“In other words, the fact that you were indecisive at first about Kino’s sex by way of the masculine gender roles she follows proves Miyazaki’s point about the way the male is programmed to view a woman, whether real or 2-D.”

    It’s more to do with how we as anime viewers expect a character to be portrayed – Kino doesn’t show many of the mannerisms and characteristics of the ‘anime female’ stereotype (e.g. exaggerated breat size, high vocal pitch, unpractical hair length, and so on). The writers and animators who worked on Kino’s Journey didn’t follow the normal course of portraying the protagonist’s gender, which takes the viewer by surprise. It’s an unconventional show in many ways too, which is why I enjoyed it so much!

  2. 2 emmyriceball September 15, 2007 at 4:58 pm

    This was a very well written article. :3 I already believe you know my thoughts about traps. x3 I really need to watch that Kino series, but haven’t gotten around to it. From what I’ve read just now, though, it’s moved up a bit on my to watch list.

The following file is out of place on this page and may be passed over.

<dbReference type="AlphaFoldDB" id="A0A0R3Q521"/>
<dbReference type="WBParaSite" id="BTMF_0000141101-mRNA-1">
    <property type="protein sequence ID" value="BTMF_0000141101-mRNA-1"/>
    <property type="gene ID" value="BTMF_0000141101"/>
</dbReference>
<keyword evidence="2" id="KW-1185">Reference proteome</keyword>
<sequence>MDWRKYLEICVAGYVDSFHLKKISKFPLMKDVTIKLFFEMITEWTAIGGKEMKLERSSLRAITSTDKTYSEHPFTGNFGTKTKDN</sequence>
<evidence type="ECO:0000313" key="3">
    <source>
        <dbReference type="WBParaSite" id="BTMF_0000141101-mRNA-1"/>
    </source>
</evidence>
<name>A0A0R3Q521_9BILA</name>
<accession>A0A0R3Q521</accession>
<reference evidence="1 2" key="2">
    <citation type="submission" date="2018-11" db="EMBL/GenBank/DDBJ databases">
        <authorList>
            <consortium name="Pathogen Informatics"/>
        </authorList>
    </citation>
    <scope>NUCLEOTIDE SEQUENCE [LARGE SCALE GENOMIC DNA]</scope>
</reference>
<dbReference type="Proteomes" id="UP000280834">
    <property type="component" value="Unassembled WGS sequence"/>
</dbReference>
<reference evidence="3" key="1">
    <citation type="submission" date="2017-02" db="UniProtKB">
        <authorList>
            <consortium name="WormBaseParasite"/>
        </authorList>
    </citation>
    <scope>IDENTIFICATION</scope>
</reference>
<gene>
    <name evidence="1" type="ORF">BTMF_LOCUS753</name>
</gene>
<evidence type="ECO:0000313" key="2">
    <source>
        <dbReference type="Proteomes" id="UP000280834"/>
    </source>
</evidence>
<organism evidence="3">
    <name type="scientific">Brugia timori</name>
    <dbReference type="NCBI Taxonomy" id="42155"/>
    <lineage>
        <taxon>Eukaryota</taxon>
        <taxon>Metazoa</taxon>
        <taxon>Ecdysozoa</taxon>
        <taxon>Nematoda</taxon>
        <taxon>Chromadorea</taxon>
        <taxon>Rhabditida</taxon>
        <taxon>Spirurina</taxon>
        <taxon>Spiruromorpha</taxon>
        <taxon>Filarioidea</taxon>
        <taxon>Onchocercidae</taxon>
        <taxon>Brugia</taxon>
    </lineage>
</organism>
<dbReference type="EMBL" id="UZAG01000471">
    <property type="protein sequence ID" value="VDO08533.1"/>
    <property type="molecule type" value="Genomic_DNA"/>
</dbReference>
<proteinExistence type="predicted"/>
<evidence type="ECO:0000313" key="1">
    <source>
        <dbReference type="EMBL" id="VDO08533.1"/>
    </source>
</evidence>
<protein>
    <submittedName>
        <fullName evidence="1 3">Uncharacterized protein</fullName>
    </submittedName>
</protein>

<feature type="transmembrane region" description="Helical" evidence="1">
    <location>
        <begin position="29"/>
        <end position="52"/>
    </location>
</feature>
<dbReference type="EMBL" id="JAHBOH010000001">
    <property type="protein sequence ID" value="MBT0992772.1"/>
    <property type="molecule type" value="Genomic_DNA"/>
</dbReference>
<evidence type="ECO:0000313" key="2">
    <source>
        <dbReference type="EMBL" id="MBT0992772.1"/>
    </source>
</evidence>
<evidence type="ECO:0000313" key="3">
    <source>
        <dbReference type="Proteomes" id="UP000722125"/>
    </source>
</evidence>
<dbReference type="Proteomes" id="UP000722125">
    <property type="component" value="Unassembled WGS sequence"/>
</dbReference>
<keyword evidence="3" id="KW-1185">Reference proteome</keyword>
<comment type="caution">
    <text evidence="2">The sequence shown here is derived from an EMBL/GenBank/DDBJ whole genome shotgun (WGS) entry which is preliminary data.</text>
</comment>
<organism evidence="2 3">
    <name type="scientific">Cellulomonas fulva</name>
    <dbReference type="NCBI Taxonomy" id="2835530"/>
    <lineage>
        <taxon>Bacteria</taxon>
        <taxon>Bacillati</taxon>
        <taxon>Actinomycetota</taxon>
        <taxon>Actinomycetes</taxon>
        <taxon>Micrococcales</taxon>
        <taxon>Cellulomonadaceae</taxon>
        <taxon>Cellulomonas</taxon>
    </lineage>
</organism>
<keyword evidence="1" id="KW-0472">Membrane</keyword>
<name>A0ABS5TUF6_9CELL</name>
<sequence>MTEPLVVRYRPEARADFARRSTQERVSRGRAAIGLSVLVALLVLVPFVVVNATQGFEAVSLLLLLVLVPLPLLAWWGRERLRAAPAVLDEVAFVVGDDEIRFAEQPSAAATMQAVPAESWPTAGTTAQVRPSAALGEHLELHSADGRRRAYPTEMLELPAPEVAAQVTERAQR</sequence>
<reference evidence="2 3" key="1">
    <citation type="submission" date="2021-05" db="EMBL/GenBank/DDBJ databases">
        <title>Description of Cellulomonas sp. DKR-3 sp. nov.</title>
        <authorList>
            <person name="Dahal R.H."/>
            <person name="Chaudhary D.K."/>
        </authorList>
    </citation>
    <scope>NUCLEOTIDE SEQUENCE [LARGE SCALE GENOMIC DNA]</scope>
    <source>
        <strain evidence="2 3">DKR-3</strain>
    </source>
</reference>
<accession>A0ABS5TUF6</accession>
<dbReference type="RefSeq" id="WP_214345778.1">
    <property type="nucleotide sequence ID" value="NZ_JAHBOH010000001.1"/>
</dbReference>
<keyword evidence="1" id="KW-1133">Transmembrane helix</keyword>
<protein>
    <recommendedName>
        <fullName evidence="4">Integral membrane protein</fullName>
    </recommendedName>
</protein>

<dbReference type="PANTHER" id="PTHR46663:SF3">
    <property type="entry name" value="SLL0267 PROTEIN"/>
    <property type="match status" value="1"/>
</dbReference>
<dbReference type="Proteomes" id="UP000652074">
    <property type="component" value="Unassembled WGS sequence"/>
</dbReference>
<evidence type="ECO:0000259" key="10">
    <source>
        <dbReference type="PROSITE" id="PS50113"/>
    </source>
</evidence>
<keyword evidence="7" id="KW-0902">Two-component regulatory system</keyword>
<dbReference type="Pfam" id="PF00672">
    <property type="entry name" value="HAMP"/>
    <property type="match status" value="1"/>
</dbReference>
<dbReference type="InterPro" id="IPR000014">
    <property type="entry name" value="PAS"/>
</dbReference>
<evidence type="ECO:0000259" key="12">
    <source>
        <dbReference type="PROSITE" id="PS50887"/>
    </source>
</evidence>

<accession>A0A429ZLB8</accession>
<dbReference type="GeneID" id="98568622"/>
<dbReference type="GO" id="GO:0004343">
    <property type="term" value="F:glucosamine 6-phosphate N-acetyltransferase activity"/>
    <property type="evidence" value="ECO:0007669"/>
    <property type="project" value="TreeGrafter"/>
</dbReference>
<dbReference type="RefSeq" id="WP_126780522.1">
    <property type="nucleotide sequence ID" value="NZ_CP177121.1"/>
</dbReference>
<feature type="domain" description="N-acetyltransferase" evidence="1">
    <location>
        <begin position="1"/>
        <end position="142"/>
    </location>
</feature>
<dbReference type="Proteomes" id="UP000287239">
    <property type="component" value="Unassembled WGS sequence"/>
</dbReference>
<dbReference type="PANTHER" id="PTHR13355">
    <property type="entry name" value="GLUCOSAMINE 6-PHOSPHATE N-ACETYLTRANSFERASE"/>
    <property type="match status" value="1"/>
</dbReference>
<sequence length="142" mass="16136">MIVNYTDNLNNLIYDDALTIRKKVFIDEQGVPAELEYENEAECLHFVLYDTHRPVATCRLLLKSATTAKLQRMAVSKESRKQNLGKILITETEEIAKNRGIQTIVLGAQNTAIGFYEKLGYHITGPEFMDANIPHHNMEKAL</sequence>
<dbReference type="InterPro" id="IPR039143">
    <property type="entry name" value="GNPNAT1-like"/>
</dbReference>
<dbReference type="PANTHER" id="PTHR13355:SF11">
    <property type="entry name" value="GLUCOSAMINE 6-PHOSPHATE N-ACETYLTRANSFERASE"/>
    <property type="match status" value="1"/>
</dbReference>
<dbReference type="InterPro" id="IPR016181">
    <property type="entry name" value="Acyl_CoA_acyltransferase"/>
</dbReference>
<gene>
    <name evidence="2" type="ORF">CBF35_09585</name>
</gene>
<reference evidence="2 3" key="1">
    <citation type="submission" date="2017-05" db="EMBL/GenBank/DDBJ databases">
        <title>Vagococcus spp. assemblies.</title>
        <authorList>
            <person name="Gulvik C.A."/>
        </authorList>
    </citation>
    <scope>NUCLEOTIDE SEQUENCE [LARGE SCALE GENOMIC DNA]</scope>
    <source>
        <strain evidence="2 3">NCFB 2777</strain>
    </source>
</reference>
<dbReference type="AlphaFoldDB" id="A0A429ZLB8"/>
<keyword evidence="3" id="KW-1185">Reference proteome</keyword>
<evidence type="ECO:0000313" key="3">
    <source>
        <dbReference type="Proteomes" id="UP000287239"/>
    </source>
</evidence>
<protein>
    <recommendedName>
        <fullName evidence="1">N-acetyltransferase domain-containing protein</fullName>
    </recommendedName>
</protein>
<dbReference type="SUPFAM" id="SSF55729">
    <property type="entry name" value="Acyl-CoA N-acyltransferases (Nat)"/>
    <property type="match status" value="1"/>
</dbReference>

3. 3 Tekochi March 6, 2008 at 6:25 am

    I love girly boys. Draw em’ every day. Hiii Haruhi!

  4. 4 animelovers411 June 3, 2010 at 11:05 pm

    awesome blog by the way im very jealous ha ha. i hope to follow your blog and nice to meet you

  5. 5 dark deed February 8, 2011 at 1:49 am

    what anime is the first an third one i must know

  1. 1 On IRC: To Be Broken Is To Be? « Drastic My Anime Blog Trackback on October 15, 2008 at 1:04 pm